Monday, January 27, 2014

Hawai‘i Natural Area Reserves System (NARS)

Hawai`i contains unique natural resources, such as geologic and volcanic features and distinctive marine and terrestrial plants and animals, many of which occur nowhere else in the world.

In 1970, the legislature statewide Natural Area Reserves System (NARS) was established to preserve in perpetuity specific land and water areas which support communities, as relatively unmodified as possible, of the natural flora and fauna, as well as geological sites, of Hawai`i.

Areas that are designated as NARS are protected by rules and management activities that are designed to keep the native ecosystem intact, so a sample of that natural community will be preserved for future generations.

Contained in the System are some of Hawai`i’s most treasured forests, coastal areas and even marine ecosystems.  Some would argue the NARS are the best of the best natural areas.

The statewide NARS currently consists of 20 reserves comprised of approximately 123,431 acres on five islands

NARS was established to protect the best remaining native ecosystems and geological sites in the State.

A Natural Area Reserves System (NARS) Commission assists DLNR and serves in an advisory capacity for the Board of Land and Natural Resources, which sets policies for the Department.

The diverse areas found in the NARS range from marine and coastal environments to lava flows, tropical rainforests and even an alpine desert.  Within these areas one can find rare endemic plants and animals, many of which are on the edge of extinction.

While NARS is based on the concept of protecting native ecosystems, as opposed to single species, many threatened and endangered (T&E) plants and animals benefit from the protection efforts through NARS.

Major management activities involve fencing and control of feral ungulates (wild, hoofed animals such as cattle, sheep, deer and pigs), control of other invasive species (weeds, small mammalian predators), fire prevention and control, rare plant restoration, monitoring, public outreach, and maintenance of existing infrastructure, such as trails and signs.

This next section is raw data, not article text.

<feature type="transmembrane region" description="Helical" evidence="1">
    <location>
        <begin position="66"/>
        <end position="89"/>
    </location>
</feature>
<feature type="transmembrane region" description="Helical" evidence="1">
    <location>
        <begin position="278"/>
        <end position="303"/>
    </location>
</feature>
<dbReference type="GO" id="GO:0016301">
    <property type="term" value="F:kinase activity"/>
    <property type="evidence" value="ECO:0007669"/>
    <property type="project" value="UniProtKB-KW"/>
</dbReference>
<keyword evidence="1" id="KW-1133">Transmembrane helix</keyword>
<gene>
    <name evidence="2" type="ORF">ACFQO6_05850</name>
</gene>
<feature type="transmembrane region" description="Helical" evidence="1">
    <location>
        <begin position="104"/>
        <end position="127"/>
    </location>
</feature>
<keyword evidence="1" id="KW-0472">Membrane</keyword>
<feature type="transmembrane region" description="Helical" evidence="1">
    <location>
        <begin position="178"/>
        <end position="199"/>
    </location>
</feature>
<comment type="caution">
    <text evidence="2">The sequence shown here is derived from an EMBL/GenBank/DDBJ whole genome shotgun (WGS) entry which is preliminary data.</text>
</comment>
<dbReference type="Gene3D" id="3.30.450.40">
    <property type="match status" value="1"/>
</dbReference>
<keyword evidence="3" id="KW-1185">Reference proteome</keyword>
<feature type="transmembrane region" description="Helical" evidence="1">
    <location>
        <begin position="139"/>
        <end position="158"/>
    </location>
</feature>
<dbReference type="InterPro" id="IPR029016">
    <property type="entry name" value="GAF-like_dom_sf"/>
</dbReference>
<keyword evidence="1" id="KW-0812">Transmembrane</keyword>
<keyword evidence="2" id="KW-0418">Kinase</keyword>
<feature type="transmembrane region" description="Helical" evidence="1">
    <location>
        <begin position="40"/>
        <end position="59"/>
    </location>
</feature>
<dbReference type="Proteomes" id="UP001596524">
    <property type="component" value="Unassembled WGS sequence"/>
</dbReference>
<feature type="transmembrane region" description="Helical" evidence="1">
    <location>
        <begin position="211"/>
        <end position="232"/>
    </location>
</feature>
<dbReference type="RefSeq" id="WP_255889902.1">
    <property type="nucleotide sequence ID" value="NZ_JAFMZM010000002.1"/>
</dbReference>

The reserves also protect some of the major watershed areas which provide our vital sources of fresh water.

To protect Hawai`i’s invaluable ecosystems, a dedicated funding mechanism was created for the Natural Area Partnership Program, the Natural Area Reserves, the Watershed Partnerships Program and the Youth Conservation Corps through the tax paid on conveyances of land.

These revenues are deposited into the Natural Area Reserve (NAR) Special Fund and support land management actions on six major islands and engage over 60 public-private landowners, partners and agencies.

The Natural Area Reserves System is administered by the Department of Land and Natural Resources, Division of Forestry and Wildlife.  Here is a list of the reserves:

Big Island:

  • Pu‘u O ‘Umi
  • Laupāhoehoe
  • Mauna Kea Ice Age
  • Waiākea 1942 Lava Flow
  • Pu‘u Maka‘ala
  • Kahauale`a
  • Kīpāhoehoe
  • Manukā 


  • West Maui
  • Hanawi
  • Kanaio
  • ‘Ahihi Kīna’u
  • Nakula


  • Oloku‘i
  • Pu‘u Ali‘i


  • Ka‘ena Point
  • Pahole
  • Mount Kaʻala


  • Hono O Na Pali
  • Ku‘ia

The image shows the location of each of the NARs within the system.  In addition, I have included other maps and images of the NARS in Hawai‘i in a folder of like name in the Photos section on my Facebook and Google+ pages.

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